Brands are beginning to learn that scores do not matter as much as engagement and real relationships. Businesses need to develop meaningful social influence strategies and define their desired outcomes. Not all followers are created alike.  Just like in high school, not all popular people were really fun to be around.

Marketing Demographics: Nine Facts about the New Face of America

April 30, 2014 § 1 Comment

cheeriosDemographics have a whole new face in America.  We are not the Cleavers anymore; we truly are more like The Modern Family.

For those of us who have been in marketing for years, the ubiquitous demographics fell into chunks of age groups, marital status, presence of children, job title and ethnicities that allowed us to purchase mass audiences with ease.  While those demos might change per product, the world seemed a static place.  But today’s world is changing in ways we could not have imagined at the heyday of mass media.  We need to adjust our thinking and our marketing to these new realities.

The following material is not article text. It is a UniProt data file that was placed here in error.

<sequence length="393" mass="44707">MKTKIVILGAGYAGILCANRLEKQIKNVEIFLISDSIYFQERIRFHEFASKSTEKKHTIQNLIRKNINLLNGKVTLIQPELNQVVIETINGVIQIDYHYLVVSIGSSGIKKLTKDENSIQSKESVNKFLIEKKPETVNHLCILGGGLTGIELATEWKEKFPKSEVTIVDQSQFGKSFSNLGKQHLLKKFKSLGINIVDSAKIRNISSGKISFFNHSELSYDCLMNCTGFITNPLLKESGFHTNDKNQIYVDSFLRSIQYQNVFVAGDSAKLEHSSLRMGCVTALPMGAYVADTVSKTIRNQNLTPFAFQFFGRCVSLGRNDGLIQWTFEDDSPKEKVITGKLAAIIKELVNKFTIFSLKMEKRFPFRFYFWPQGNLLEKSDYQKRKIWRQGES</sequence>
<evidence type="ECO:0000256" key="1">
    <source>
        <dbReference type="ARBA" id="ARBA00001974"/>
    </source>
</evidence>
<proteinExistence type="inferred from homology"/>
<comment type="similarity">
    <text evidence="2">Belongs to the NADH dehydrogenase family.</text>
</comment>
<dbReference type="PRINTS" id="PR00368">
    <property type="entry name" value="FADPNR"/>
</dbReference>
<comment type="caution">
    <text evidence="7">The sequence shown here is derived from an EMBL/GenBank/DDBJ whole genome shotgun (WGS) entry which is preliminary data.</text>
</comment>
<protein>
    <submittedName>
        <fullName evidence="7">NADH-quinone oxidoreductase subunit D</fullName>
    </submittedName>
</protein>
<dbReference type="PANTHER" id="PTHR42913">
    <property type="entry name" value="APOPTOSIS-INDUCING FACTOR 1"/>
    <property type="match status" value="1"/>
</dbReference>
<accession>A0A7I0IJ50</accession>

We have tried to capture just a few of the seismic shifts happening, as identified by Pew Research.

1.  America is becoming multi-colored.  Pew describes it best by saying that “we were once a black and white country.  Now, we’re a rainbow.”   Currently America is 64% white, 12% black, 16% Hispanic, 5% Asian and 3% other.  By 2060, we are projected to be 43% white, 13% Black and 31% Hispanic.   The immigrants of the early 20th century were all European.  Half of all immigrants in the last half of the 20th century and early 21st century have been from Latin America. But the truth is we are moving to a much more homogenized appearance.  Some 43% of Millennial adults are non-white, the highest share of any generation.  The majority of Americans are estimated to be non-white by 2043.